Readers who were taught about ring species as evidence for evolution in high school are due for a surprise: it now appears that there aren’t any, after all. There were only a few alleged cases to begin with, but now, they’ve all been discredited. The last “good example” of a ring species has just been struck off the list, in a new paper by Miguel Alcaide et al. in Nature
“What’s a ring species?” I hear some of you ask. In a recent post titled, There are no ring species, which is well worth reading, evolutionary biologist Jerry Coyne describes the process whereby ring species supposedly originate:
It works like this: a species expands its range and encounters a roughly round geographic barrier like a valley, the Arctic ice cap, or an uninhabitable plateau. It divides and spreads around the edges of the barrier, so that its range becomes circular as it expands. And as the range begins to form a circle, the populations within it begin to become genetically different as they respond to local selection pressures. But the circle is never interrupted, so while each part of the expanding species becomes genetically different, it still exchanges genes with adjacent populations.
What this causes is a group of populations in which adjacent areas are genetically similar, but become less similar as they become more distant. That’s because the more-distant populations supposedly experience more – different environments, and gene flow between distant populations is attenuated because genes have to flow through all the intervening populations.
At the end, the populations have expanded so far that the ring has “closed”: the species has completely encircled the barrier and the two most genetically diverged populations contact each other. If they are so genetically diverged that they cannot form fertile hybrids, they then appear to be two biological species.
Wikipedia provides a handy definition of a ring species and how it allegedly provides evidence for evolution in its article on ring species:
In biology, a ring species is a connected series of neighbouring populations, each of which can interbreed with closely sited related populations, but for which there exist at least two “end” populations in the series, which are too distantly related to interbreed, though there is a potential gene flow between each “linked” population. Such non-breeding, though genetically connected, “end” populations may co-exist in the same region thus closing a “ring”…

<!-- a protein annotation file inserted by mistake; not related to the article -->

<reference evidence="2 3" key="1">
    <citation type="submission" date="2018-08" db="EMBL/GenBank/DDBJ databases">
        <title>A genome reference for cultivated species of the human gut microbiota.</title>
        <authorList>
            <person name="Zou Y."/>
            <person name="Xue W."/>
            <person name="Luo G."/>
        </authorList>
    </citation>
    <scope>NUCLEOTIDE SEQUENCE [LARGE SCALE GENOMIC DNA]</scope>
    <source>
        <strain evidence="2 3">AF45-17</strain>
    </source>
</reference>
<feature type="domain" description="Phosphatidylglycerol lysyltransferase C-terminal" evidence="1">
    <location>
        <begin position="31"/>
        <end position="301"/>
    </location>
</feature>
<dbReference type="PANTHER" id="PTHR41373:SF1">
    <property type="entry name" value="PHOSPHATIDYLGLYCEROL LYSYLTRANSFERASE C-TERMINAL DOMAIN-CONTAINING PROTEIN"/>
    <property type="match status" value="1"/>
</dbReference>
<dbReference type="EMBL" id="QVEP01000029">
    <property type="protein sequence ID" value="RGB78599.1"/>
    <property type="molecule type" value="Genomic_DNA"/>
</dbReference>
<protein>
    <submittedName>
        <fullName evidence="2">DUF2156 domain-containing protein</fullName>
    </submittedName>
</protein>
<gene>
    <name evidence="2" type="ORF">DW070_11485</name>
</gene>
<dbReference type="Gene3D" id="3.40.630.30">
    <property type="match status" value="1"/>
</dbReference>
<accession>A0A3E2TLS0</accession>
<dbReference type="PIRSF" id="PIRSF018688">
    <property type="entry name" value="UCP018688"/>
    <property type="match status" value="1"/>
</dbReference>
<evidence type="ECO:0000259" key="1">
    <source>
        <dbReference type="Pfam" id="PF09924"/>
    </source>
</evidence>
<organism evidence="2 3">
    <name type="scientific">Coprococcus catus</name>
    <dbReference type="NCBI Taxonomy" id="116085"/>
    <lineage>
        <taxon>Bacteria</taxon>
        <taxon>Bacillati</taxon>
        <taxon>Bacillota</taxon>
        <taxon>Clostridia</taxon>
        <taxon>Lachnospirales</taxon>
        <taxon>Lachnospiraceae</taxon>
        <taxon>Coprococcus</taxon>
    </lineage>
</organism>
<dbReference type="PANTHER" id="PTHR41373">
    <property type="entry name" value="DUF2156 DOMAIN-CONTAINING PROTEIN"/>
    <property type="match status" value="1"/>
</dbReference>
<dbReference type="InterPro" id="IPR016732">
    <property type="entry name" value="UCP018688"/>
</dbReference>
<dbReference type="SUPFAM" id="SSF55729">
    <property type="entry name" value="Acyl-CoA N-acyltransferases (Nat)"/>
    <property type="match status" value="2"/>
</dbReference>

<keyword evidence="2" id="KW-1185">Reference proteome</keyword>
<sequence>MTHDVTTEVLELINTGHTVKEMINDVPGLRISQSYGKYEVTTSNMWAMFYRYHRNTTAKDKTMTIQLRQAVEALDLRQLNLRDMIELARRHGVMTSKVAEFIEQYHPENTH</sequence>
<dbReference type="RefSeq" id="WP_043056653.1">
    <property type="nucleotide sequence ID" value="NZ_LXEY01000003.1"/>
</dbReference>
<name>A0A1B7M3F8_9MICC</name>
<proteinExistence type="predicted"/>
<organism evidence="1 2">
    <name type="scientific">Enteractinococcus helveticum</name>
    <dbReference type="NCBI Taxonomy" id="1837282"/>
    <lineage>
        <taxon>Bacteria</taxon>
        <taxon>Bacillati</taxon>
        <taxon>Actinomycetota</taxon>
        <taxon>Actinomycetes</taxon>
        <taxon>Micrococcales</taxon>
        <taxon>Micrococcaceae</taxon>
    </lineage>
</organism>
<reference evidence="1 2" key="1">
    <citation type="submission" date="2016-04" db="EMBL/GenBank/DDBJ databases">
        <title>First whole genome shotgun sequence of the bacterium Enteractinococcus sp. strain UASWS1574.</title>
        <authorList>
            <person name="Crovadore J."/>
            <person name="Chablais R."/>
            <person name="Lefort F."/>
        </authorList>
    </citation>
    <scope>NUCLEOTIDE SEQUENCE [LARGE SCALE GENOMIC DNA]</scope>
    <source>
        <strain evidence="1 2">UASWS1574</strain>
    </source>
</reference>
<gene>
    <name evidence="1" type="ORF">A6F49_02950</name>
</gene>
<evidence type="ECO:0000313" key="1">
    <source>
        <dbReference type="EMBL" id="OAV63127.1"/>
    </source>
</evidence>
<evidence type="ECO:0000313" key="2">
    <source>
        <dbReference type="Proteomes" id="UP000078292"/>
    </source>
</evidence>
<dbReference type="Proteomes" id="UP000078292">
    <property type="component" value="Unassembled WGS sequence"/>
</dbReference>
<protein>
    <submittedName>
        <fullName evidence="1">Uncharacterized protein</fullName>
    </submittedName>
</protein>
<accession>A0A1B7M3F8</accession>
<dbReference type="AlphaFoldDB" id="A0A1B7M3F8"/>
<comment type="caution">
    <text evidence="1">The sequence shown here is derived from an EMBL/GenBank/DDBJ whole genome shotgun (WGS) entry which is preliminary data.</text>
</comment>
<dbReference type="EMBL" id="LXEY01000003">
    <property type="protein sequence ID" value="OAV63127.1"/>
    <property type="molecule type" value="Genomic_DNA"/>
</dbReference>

Ring species provide important evidence of evolution in that they illustrate what happens over time as populations genetically diverge, and are special because they represent in living populations what normally happens over time between long deceased ancestor populations and living populations, in which the intermediates have become extinct…
Formally, interfertility (ability to interbreed) is not a transitive relation – if A can breed with B, and B can breed with C, it does not follow that A can breed with C…
Ring species also present an interesting case of the species problem, for those who seek to divide the living world into discrete species… The problem… is whether to quantify the whole ring as a single species (despite the fact that not all individuals can interbreed) or to classify each population as a distinct species (despite the fact that it can interbreed with its near neighbours). Ring species illustrate that the species concept is not as clear-cut as it is often thought to be.
There were only a few cases of ring species in Nature to begin with, but as Jerry Coyne acknowledges in his latest post, the last one has now been debunked:
A while back, when I said in the comments of an evolution post that there were no good “ring species,” a few readers asked me what I meant by that. “What about the salamander Ensatina eschscholtzii? Or seagulls in the genus Larus? Aren’t those good ring species?” My answer was that those had been shown not to be ring species in the classic sense, but there was still one species that might be a candidate: the greenish warbler Phylloscopus trochiloides around the Tibetan Plateau.
But now that one, too, has been struck off the list of ring species, leaving no good cases.
The greenish warbler. Image courtesy of Wikipedia.
The problem with all these alleged instances of “ring species” in Nature is that the formation of these “rings” involved sporadic episodes of geographic isolation between populations, rather than the continuous gene flow involved in making a ring species. That doesn’t matter much for Coyne, because the latest findings still illustrate “how geographic isolation by distance can promote reproductive isolation and speciation.” Coyne is saddened but not dismayed by the discovery that there are no true “ring species” in Nature:
It’s no great loss, though, that we lack good examples, for ring species didn’t really demonstrate any new evolutionary principles. They showed something we already knew — that reproductive isolation is promoted by anything that reduces gene flow between populations. But they showed it in a cool and novel way.
Another textbook icon goes the way of the dodo. How many of my readers remember the herring gull (illustrated at top, courtesy of Wikipedia) from high school? Comments are welcome.